There aren't too many one-man movies these days, but Rick McKay manages the trick in "Broadway: The Golden Age, by the Legends Who Were There."
The indefatigable McKay, a small-town Indiana kid who conjured a love of theater among the cornfields and silos and big empty skies of his youth, took off with a camera, traveled hither and thither, yon and anon, up, down and all around the town and came back with interviews with more than 100 Broadway stars in an effort to chronicle the Golden Age -- the definition of "Golden Age" seems to be "before throat mikes" -- of the Great White Way for once and forever.
The results, while not rigorous or particularly eye-opening, might be characterized as one of the great all-time wallows. If you love the theater, you've got to see the film and simply enjoy as everyone from A (Edie Adams) to Z (Karen Ziemba) holds forth.
It's not helter-skelter. At the beginning of the project, McKay obviously set up an interview template, a series of questions in a sequential order, so he could keep things organized and accessible. Thus the film is broken neatly into chapters of theater lore -- such as "The Big Break" or "The Rooming House" or "Out of Town" -- and a batch of five or so vets comment on that one aspect of the old theater, intercut with usually scant visuals from the archive, and it goes on and on and on.
It's a mess, and I wish it had lasted four hours instead of two. It's just so darned much fun to hear these old duffers talking shop and gossip, recalling old traditions and hangouts, still catty, still arch. And I'm talking about the guys!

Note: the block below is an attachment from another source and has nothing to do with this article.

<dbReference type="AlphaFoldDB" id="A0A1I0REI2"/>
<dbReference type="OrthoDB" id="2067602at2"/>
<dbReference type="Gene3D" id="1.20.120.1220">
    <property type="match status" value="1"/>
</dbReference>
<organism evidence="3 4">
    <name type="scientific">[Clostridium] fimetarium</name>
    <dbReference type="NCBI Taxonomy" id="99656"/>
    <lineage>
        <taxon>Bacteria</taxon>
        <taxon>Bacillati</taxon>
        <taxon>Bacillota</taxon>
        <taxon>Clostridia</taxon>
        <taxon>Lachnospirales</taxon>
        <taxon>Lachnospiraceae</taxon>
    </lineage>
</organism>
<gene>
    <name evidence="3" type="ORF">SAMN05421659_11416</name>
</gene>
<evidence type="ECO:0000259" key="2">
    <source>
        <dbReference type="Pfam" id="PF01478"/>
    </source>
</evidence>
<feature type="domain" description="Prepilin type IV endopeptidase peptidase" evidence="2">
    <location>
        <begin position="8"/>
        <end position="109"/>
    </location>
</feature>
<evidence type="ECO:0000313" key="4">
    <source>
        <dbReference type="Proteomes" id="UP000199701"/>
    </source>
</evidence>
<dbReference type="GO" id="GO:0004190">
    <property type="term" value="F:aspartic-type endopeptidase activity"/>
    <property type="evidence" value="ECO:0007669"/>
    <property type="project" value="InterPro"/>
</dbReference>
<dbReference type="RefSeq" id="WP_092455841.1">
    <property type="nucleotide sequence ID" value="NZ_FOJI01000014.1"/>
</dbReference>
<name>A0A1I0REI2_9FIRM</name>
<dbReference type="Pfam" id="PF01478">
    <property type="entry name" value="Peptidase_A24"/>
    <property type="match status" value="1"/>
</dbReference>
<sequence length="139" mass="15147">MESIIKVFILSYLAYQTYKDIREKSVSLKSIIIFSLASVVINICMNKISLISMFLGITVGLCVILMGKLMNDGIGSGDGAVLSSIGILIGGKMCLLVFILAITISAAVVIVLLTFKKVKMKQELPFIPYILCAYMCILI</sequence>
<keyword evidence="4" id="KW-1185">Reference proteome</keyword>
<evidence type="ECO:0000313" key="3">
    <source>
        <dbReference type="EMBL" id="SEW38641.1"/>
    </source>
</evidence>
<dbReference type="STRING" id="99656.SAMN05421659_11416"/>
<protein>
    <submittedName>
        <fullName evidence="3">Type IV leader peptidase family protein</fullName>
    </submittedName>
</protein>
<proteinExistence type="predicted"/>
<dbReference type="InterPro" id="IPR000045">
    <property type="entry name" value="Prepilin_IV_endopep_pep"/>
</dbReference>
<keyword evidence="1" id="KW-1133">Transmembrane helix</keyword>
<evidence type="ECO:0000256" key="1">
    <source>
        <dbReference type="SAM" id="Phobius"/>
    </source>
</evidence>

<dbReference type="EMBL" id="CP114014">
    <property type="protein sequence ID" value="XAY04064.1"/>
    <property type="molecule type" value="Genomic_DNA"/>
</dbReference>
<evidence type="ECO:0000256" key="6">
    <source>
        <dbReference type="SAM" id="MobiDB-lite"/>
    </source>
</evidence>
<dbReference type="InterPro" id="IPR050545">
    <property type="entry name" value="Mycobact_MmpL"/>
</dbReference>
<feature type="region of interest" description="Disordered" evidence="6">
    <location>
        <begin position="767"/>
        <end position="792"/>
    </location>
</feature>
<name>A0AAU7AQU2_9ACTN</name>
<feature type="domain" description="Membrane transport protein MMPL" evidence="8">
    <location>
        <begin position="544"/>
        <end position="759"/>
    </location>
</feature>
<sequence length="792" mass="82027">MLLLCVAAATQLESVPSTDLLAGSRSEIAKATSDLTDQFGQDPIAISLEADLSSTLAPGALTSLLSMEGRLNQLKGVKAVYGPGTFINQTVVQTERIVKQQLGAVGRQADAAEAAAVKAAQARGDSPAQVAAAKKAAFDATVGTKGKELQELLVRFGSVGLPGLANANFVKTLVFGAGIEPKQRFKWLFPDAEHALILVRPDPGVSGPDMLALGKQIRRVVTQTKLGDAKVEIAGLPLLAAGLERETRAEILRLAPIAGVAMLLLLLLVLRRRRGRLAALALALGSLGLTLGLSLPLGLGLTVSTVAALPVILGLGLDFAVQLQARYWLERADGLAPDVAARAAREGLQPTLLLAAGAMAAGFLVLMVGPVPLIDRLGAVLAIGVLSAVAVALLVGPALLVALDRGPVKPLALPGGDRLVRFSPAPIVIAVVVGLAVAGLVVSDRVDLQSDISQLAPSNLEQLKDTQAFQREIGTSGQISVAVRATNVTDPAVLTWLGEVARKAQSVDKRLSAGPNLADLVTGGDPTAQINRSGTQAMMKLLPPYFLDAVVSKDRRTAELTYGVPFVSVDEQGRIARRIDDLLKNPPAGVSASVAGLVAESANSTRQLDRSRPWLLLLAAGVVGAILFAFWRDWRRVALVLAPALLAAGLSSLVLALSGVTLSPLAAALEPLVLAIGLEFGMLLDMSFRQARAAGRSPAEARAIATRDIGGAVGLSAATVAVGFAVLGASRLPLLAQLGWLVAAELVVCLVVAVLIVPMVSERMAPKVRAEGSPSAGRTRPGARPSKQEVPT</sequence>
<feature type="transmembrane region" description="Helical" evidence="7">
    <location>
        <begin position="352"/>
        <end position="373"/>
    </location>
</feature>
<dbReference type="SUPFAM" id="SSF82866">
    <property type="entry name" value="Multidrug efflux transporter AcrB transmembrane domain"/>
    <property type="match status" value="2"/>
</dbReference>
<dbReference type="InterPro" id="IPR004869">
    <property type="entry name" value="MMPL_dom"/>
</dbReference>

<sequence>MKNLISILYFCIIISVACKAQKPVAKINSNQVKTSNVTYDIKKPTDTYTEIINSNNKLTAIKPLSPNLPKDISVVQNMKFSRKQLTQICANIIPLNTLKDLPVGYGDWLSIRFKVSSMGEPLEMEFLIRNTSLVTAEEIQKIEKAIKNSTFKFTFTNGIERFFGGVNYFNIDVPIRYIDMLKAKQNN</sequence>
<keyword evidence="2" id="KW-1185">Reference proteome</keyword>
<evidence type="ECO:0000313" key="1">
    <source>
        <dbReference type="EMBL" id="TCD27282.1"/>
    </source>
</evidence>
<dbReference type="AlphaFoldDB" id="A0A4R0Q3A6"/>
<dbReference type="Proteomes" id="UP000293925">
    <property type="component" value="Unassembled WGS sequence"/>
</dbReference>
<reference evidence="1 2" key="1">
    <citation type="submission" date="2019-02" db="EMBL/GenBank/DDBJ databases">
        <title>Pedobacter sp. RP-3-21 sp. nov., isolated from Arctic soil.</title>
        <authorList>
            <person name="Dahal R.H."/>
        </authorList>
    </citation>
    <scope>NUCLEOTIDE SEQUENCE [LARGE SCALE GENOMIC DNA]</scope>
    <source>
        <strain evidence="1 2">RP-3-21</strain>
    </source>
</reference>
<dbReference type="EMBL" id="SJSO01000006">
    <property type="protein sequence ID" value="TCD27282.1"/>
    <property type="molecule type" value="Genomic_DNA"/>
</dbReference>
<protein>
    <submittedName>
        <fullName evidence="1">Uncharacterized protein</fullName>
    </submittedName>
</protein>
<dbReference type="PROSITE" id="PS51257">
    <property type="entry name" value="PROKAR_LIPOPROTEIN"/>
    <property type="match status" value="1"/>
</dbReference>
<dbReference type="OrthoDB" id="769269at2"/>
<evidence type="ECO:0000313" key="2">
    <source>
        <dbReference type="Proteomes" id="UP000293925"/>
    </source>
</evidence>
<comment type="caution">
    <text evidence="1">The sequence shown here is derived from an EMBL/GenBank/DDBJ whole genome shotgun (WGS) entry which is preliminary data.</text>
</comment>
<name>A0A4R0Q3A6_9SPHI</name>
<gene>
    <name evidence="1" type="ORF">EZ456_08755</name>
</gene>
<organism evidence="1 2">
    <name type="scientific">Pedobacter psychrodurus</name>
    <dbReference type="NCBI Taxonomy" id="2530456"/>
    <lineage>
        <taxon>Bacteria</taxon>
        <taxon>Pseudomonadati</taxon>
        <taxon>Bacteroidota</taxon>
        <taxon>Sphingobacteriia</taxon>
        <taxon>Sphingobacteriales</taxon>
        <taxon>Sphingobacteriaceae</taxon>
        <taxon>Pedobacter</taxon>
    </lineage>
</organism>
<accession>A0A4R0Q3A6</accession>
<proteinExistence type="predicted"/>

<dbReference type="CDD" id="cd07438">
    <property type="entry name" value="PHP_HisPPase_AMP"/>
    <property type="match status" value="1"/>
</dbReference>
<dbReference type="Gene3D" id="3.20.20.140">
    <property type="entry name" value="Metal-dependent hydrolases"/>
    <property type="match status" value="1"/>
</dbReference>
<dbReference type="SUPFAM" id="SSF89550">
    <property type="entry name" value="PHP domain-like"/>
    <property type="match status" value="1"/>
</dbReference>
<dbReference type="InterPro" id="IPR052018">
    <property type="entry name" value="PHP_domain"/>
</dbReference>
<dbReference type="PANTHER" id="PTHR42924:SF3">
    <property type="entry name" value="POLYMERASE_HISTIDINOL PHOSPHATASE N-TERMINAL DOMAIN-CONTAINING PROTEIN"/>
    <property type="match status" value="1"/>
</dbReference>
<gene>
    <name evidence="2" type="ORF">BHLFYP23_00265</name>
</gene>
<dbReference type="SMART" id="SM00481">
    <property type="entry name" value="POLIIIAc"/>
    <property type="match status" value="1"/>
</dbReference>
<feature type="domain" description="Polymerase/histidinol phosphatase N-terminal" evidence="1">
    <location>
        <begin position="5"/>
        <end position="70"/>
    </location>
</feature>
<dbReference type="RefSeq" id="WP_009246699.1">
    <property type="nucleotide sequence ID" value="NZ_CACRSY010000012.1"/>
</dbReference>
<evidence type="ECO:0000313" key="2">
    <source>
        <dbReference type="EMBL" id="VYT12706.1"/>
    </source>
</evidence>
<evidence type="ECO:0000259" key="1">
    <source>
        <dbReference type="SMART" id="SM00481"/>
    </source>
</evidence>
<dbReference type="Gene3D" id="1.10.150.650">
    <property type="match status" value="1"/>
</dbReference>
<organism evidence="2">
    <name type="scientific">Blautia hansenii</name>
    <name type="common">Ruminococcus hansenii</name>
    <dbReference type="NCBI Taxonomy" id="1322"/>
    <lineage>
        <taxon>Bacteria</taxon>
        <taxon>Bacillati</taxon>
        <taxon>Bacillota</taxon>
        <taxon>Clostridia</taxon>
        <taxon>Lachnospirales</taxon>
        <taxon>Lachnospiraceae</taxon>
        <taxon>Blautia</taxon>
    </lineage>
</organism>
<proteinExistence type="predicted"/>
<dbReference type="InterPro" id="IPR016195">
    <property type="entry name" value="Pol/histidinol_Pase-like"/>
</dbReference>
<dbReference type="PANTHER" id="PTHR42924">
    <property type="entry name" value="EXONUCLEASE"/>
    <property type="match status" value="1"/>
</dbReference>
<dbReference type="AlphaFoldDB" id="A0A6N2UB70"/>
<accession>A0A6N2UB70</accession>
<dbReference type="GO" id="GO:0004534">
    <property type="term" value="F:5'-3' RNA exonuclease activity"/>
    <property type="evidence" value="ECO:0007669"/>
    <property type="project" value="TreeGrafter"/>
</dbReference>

The movie is full of surprises, some good, some bad. It's not quite a general "history" of the modern theater in any sense, and it is somewhat sketchy on some subjects you'd think it would know more about. The thrust seems to be toward great actresses, and the surprise is that it comes across a forgotten legend. This would be Laurette Taylor, a star of the '30s and '40s, whose naturalism was so powerful it riveted and inspired whoever saw it. Taylor never made it into movies, though McKay does present her one sound audition, where she seems not particularly special (she reminded me of Spring Byington).
At the same time, he doesn't seem to do quite enough with the coming of Marlon Brando in the late '40s and its revolutionary impact on the theater. It may just be that the Brando-rama upon the great man's death a few weeks back has made everybody a temporary Brando expert, and so McKay's once-over-lightly feels thin.
And then there's the drama-musical issue: He might have done better to do two films, one dedicated to each branch. As it is, the film seems devoted about 70 percent to drama and only 30 percent to musical. Though she's in it, Ethel Merman doesn't dominate as you might expect her to; and Mary Martin seems oddly missing as well. Of course both died before McKay began his peregrinations, and so weren't available to sit for his camera. That seems one of the unfortunate inevitabilities of the historical process: Living witnesses are overrated by virtue of their accessibility, and so a cooler, more objective sense of history is distorted.
But for me at least, the star who emerges from the film isn't Taylor or Brando, or any of the dozens of well-known and beloved old stars who sit before the camera and display the kind of wit and charisma you'd expect. Who thought the most charismatic of them would turn out to be Charles Nelson Reilly? Shorn of his persona, he's funny, smart, nostalgic and utterly enchanting. Fortunately, McKay understands Reilly's power and returns to him over and over again.
Broadway: The Golden Age, by the Legends Who Were There (111 minutes, at Landmark's E Street Cinema) is not rated, with no objectionable material.